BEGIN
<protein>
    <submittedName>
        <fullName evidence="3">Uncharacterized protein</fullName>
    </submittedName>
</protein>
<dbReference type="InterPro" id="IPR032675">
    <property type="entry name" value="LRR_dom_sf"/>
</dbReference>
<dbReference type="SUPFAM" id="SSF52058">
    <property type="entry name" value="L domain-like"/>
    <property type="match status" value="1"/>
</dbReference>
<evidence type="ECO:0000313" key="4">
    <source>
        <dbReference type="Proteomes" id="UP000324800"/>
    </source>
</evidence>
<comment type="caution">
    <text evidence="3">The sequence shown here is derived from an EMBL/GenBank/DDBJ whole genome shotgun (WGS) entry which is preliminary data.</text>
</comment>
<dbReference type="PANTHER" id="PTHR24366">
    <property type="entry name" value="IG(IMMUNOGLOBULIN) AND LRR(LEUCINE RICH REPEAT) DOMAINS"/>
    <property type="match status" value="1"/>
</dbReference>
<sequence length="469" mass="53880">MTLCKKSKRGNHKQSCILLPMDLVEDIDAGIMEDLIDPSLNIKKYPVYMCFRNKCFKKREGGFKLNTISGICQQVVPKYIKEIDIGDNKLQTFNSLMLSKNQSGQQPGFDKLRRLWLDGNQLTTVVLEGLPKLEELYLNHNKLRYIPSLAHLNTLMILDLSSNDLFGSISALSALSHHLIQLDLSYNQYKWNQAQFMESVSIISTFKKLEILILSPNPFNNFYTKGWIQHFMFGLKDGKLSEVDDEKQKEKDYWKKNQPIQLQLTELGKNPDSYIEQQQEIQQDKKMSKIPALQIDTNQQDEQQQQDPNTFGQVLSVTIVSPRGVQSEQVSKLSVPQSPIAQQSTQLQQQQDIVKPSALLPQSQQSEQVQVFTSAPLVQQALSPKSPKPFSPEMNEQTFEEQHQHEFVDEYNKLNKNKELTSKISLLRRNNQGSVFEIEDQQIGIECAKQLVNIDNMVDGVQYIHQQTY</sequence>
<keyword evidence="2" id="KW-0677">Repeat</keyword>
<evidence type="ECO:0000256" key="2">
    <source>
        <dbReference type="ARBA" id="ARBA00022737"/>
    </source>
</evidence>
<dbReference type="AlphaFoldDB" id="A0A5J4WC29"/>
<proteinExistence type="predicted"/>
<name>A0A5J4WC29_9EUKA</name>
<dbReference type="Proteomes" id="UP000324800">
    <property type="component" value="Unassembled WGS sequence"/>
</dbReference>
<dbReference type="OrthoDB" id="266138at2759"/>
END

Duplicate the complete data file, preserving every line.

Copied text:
<protein>
    <submittedName>
        <fullName evidence="3">Uncharacterized protein</fullName>
    </submittedName>
</protein>
<dbReference type="InterPro" id="IPR032675">
    <property type="entry name" value="LRR_dom_sf"/>
</dbReference>
<dbReference type="SUPFAM" id="SSF52058">
    <property type="entry name" value="L domain-like"/>
    <property type="match status" value="1"/>
</dbReference>
<evidence type="ECO:0000313" key="4">
    <source>
        <dbReference type="Proteomes" id="UP000324800"/>
    </source>
</evidence>
<comment type="caution">
    <text evidence="3">The sequence shown here is derived from an EMBL/GenBank/DDBJ whole genome shotgun (WGS) entry which is preliminary data.</text>
</comment>
<dbReference type="PANTHER" id="PTHR24366">
    <property type="entry name" value="IG(IMMUNOGLOBULIN) AND LRR(LEUCINE RICH REPEAT) DOMAINS"/>
    <property type="match status" value="1"/>
</dbReference>
<sequence length="469" mass="53880">MTLCKKSKRGNHKQSCILLPMDLVEDIDAGIMEDLIDPSLNIKKYPVYMCFRNKCFKKREGGFKLNTISGICQQVVPKYIKEIDIGDNKLQTFNSLMLSKNQSGQQPGFDKLRRLWLDGNQLTTVVLEGLPKLEELYLNHNKLRYIPSLAHLNTLMILDLSSNDLFGSISALSALSHHLIQLDLSYNQYKWNQAQFMESVSIISTFKKLEILILSPNPFNNFYTKGWIQHFMFGLKDGKLSEVDDEKQKEKDYWKKNQPIQLQLTELGKNPDSYIEQQQEIQQDKKMSKIPALQIDTNQQDEQQQQDPNTFGQVLSVTIVSPRGVQSEQVSKLSVPQSPIAQQSTQLQQQQDIVKPSALLPQSQQSEQVQVFTSAPLVQQALSPKSPKPFSPEMNEQTFEEQHQHEFVDEYNKLNKNKELTSKISLLRRNNQGSVFEIEDQQIGIECAKQLVNIDNMVDGVQYIHQQTY</sequence>
<keyword evidence="2" id="KW-0677">Repeat</keyword>
<evidence type="ECO:0000256" key="2">
    <source>
        <dbReference type="ARBA" id="ARBA00022737"/>
    </source>
</evidence>
<dbReference type="AlphaFoldDB" id="A0A5J4WC29"/>
<proteinExistence type="predicted"/>
<name>A0A5J4WC29_9EUKA</name>
<dbReference type="Proteomes" id="UP000324800">
    <property type="component" value="Unassembled WGS sequence"/>
</dbReference>
<dbReference type="OrthoDB" id="266138at2759"/>